Monday, April 30, 2018

Another 100%! on the Books

I'm back with a better attitude and thoroughly enjoying sewing the blocks and sashing for On Ringo Lake together.

I actually felt better as soon as I complained about the monotony. Sometimes I like to complain because it helps me get over whatever I am complaining about faster. Unfortunately, in blog-land if I don't add another post right away to tell people I am better, it makes it look like I am complaining for a long time.

As you know, I started with piecing the four corners.  Then I started with two rows of three blocks, working on both ends of the quilt at the same time. Last week, I finished two rows of three blocks and two rows of three sashing blocks.

This week, I finished two rows of five blocks and two rows of five sashing blocks.

I even made a good start for the next set - two rows of seven blocks and two rows of seven sashing blocks.  It is rewarding to see the stack of quilt blocks get smaller as they get sewn into rows and placed on the "to press" pile. Later, there are two rows of nine blocks to do. After I have the rows done, I need to piece the corner triangles which need to be added before the rows are pieced to each other.

15 Minutes to Stitch

This week, I sewed a lot on Saturday, and I am pretty sure I did some sewing on a couple of other days. There were some conflicts at work this week and I was able to provide a sense of calm and reason without adding stress to the mix so I think I quilted enough this week and will take full credit for sewing enough this week.

I've changed the labels from days to 15 minute sessions. It feels like lying when I say I have stitched 7 days this week, but I probably did have 7 fifteen minute sessions this week, some of which were back to back, and some, like a quilt, were pieced together from shorter sessions.

15 Minute sessions of stitching this week:  7 out of 7
15 Minute sessions of  stitching this month:  22 out of 29 days
15 Minute sessions of stitching this year:  107 out of 119 days
Success rate:  90%

The success rate rounds up to 90%, which seems incredible to me, as I was expecting the downward spiral to be more sudden.  This challenge really does help give me a reason to quilt. Sorry, housework, I promised the blog readers that I would quilt  an hour and forty-five minutes each week.

And actually the quilting helps keep me calm, focused, and energized,  and I manage to get most of the housework done too.

Linked to:
15 Minutes to Stitch Week 17 
Let's Bee Social #226

Tuesday, April 24, 2018

Climbing Out of the Black Hole

Last week, I had to report with shame and humiliation a total failure in my quilting goal of sewing at least 15 minutes a day.

Okay, it wasn't that bad. I mean, sure it was 0% success rate for the week, but I am not expecting 100% for the year, and I am still happy with my yearly average.

My time at work is either feast or famine. There is either too much work or no work.  I am feasting at work, which means famine at sewing. Also with the better weather, there is yard work to add to my domestic chores, and more time spent outside to enjoy the weather.  I have to be gentle with myself  and let the sewing go.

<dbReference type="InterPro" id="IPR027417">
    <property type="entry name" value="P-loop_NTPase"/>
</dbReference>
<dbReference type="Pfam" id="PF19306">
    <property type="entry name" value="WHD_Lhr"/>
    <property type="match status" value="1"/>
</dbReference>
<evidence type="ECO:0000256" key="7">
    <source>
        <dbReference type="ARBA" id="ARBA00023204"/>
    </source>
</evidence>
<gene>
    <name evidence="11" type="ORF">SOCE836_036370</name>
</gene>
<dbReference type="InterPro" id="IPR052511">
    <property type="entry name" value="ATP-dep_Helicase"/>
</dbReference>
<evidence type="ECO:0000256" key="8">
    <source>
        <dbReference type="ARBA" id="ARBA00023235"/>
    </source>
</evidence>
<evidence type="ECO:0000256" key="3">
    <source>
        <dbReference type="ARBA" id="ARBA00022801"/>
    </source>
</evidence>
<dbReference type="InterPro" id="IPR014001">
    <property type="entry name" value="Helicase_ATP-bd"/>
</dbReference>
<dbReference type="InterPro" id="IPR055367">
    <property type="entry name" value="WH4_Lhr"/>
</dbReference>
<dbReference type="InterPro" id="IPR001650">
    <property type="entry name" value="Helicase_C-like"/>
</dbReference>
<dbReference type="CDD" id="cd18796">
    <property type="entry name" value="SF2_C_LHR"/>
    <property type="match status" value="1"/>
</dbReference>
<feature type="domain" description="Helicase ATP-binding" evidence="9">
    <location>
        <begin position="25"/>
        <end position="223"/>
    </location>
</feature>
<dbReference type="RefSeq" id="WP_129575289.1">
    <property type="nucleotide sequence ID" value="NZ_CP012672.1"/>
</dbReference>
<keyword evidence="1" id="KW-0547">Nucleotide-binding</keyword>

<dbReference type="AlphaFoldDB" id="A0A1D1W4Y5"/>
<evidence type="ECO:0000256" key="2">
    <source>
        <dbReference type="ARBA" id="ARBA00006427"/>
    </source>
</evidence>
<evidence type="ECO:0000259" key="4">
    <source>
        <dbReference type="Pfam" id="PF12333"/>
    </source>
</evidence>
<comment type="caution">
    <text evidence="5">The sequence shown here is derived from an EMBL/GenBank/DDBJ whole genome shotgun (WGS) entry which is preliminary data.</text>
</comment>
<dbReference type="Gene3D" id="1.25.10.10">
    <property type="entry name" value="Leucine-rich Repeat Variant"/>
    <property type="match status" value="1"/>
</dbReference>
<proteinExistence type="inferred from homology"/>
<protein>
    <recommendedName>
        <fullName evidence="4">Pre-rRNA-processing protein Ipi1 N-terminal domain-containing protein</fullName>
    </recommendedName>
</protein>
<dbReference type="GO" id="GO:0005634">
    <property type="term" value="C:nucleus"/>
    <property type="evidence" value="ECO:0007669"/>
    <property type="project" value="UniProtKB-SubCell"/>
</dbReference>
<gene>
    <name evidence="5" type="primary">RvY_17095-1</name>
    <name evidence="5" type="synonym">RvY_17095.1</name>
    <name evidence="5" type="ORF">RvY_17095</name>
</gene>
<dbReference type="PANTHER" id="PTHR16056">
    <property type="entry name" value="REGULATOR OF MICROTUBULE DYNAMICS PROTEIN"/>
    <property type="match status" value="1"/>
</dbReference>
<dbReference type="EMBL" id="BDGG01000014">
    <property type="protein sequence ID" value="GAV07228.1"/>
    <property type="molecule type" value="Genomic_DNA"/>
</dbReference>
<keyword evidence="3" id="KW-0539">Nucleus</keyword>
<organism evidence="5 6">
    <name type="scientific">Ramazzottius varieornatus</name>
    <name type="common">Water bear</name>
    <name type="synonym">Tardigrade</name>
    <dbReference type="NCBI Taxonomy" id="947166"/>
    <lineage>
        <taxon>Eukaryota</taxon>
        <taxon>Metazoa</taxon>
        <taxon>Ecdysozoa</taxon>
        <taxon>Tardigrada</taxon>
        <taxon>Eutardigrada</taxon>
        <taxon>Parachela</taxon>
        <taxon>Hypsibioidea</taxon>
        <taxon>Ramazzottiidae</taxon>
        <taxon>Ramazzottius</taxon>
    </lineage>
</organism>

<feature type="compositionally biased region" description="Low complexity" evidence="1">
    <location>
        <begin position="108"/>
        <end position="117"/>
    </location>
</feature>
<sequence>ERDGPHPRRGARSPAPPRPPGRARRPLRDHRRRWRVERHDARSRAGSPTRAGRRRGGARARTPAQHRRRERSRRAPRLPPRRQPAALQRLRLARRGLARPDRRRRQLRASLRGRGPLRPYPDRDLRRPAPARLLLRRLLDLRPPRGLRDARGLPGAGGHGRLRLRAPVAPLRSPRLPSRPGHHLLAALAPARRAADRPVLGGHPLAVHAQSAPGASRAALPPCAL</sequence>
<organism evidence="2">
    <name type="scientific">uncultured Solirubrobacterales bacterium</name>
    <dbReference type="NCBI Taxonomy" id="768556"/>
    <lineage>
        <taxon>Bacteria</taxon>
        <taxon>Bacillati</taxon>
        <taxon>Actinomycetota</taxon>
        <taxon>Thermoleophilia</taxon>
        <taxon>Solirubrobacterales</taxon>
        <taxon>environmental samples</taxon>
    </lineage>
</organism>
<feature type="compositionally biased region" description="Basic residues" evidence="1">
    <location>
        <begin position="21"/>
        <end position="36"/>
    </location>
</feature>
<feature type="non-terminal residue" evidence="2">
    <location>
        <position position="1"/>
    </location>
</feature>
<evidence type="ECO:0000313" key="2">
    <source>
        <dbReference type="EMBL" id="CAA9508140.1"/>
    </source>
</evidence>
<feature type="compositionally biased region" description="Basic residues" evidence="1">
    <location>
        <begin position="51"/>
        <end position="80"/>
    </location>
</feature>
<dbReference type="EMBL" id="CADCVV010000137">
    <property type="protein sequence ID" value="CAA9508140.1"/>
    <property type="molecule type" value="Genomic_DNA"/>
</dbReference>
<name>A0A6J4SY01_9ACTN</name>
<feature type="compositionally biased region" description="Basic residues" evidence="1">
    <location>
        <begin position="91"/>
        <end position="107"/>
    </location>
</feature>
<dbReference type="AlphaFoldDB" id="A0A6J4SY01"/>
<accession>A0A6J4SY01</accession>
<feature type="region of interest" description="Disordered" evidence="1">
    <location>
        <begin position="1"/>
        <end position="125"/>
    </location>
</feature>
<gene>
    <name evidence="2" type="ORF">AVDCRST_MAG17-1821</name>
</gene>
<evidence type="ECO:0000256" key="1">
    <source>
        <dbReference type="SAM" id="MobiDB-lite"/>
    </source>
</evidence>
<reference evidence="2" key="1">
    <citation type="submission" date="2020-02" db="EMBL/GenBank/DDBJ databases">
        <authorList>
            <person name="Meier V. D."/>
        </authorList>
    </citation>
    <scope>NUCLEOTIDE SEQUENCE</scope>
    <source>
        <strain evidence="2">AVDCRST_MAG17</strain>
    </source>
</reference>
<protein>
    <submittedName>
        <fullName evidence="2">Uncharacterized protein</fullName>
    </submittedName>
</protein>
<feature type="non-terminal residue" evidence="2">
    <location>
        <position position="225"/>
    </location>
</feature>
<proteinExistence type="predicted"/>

But the sewing is relaxing, so I try to sew when I can without the pressure of having to sew every day.

This week, I managed to sew on Monday, Tuesday, Saturday and Sunday. I'm not sure if I managed to make up a week's worth of time since I wasn't keeping track of the sewing time. On Monday, I only had 15 minutes but had so many interruptions, I'm not sure if it even counts as 15 minutes. Tuesday, I managed several short sessions that probably ended up with more than fifteen minutes, and on the weekend, I tried to do more than 15 minutes at a time, but there were several sessions.  I am taking credit for it anyway. In fact, I was pretty calm and relaxed all week, so I am taking credit for 100% this week. It's about quality, not quantity.

Days with stitching this week:  7 out of 7 days
Days with stitching this month:  15 out of 22 days
Days with stitching this year:  100 out of 112 days
Success rate:  89%

Even though I am taking credit for sewing all 7 days, my success rate didn't budge.  It rounded up to 89% last week and now it is a solid 89%.

I stepped away from the design floor for a moment and Zeus served as watchdog to make sure the blocks didn't go anywhere. He is multitasking, because he also pressed them for me.

As you can see, I am using blue cornerstones instead of the brown in Bonnie's pattern. It is my effort to make sure my quilt looks different, however slightly, from all the other On Ringo Lake quilts out there. There are others who also used blue cornerstones, but I also have another change planned for the setting triangles. I am borrowing the setting triangle idea from another quilter, but hopefully by borrowing adaptations from two different quilters, I will have a better chance of having a more unique quilt.

Linked to:
Let's Bee Social #226

Wednesday, April 18, 2018

11 Suggestions For How to Avoid Unfinished Quilts (UFOs)

Most of the activities we do in life have parts that are more enjoyable than other parts. Sometimes even the more enjoyable parts may feel less enjoyable depending on our mood or the circumstances.

The same goes for quilting.  Most of the things we do in quilting is enjoyable. They have to be, or we wouldn't be quilters, would we?  But there are times when the process seems cumbersome and we either have to push through those less enjoyable parts to abandon our projects before they are finished. They become the dreaded UFOs -- unfinished objects.